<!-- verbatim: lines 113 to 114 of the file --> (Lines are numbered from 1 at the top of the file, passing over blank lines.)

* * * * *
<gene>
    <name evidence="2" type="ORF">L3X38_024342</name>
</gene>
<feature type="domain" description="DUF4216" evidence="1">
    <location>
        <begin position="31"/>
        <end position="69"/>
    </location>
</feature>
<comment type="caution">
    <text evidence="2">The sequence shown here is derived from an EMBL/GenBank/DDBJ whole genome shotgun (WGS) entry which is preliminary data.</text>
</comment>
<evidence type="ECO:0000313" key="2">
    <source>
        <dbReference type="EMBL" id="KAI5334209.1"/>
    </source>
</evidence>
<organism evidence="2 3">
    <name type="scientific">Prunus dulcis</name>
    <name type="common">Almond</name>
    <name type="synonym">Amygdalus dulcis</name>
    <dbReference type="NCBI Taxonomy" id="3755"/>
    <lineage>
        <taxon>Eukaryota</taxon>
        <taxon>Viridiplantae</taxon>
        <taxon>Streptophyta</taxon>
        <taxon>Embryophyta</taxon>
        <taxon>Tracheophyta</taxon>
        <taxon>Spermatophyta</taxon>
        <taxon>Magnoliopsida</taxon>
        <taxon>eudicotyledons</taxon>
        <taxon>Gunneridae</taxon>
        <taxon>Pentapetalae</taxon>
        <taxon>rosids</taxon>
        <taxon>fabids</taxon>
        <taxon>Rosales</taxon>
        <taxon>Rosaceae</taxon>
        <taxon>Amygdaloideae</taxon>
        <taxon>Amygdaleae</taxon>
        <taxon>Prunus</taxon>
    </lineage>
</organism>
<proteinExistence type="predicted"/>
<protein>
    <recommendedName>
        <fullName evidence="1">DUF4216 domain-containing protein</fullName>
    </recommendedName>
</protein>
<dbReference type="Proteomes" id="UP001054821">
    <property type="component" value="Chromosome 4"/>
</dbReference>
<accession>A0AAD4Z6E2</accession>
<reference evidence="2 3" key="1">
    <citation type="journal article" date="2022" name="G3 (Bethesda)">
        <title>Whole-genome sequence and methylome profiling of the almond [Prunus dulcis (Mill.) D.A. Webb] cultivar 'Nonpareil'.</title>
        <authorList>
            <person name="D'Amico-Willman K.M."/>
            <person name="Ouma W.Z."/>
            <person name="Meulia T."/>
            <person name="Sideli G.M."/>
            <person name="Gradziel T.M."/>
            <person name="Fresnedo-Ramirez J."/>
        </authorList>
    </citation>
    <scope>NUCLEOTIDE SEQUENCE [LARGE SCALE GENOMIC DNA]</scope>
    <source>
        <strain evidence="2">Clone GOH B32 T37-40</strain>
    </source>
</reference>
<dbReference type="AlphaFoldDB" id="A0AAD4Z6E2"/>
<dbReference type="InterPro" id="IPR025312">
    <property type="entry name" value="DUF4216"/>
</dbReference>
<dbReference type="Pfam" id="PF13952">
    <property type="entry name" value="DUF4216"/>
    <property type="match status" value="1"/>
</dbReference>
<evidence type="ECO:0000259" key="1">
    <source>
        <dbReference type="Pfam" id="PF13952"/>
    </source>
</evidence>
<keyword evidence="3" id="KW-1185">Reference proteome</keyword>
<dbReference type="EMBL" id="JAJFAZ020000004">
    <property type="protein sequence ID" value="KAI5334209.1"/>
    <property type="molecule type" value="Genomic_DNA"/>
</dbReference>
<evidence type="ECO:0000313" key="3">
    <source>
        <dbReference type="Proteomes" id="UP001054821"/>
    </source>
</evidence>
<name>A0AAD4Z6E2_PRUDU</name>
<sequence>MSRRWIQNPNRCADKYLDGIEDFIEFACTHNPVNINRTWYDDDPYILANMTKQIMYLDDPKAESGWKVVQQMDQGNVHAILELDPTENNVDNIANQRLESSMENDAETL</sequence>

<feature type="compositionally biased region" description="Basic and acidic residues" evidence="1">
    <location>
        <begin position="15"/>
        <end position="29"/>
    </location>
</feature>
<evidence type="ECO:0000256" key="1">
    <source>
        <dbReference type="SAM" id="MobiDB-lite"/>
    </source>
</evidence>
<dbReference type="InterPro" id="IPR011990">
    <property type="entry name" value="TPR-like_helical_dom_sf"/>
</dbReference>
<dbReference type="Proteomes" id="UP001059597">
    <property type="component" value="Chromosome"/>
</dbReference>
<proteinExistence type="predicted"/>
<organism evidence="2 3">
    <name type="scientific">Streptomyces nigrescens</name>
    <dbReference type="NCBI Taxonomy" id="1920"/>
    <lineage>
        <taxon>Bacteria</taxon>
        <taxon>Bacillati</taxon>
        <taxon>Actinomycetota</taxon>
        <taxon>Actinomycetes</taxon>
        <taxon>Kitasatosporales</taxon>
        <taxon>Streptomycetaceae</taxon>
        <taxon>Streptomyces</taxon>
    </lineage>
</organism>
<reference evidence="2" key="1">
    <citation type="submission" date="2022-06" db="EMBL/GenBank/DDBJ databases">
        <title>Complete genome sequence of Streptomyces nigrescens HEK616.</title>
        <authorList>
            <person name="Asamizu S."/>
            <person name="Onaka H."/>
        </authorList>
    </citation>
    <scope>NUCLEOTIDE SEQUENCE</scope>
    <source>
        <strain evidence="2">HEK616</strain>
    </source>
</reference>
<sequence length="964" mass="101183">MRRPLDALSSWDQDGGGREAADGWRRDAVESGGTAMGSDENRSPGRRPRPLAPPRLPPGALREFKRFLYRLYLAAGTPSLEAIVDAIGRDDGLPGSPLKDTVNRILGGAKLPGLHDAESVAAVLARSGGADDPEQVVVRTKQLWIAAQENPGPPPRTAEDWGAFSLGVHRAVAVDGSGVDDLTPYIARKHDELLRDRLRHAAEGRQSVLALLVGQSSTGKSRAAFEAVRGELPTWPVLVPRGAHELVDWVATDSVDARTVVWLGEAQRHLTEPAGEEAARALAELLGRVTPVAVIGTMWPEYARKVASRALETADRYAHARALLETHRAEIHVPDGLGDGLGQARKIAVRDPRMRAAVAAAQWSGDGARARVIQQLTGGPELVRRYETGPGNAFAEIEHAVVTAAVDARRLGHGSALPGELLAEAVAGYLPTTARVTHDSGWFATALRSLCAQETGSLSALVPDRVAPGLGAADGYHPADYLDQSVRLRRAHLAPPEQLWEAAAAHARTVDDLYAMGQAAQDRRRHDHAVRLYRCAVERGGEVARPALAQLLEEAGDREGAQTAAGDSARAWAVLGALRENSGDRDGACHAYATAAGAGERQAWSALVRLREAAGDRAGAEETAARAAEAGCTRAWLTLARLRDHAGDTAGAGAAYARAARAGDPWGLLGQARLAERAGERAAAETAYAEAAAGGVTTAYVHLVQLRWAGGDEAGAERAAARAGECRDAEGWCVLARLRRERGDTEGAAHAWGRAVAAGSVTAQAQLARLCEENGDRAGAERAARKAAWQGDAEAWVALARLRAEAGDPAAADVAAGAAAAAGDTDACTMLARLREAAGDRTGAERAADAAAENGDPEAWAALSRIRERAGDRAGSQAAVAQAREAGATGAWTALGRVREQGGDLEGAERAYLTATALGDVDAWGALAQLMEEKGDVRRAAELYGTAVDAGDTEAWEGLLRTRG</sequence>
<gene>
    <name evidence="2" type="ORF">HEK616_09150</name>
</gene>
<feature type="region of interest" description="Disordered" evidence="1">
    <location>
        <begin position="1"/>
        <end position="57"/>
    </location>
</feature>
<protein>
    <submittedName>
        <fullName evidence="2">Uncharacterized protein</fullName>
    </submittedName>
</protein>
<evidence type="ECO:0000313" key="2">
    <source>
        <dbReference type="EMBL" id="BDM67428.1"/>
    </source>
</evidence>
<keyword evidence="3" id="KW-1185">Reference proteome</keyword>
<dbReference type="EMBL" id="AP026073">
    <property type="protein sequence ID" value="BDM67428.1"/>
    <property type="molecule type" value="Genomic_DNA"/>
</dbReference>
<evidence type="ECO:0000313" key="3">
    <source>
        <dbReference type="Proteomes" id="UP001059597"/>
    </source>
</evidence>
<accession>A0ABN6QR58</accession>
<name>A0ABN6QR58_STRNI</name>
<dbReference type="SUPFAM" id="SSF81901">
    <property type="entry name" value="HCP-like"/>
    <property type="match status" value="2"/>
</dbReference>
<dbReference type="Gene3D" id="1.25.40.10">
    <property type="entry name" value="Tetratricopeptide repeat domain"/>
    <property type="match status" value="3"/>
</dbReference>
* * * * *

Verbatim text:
<organism evidence="2 3">
    <name type="scientific">Streptomyces nigrescens</name>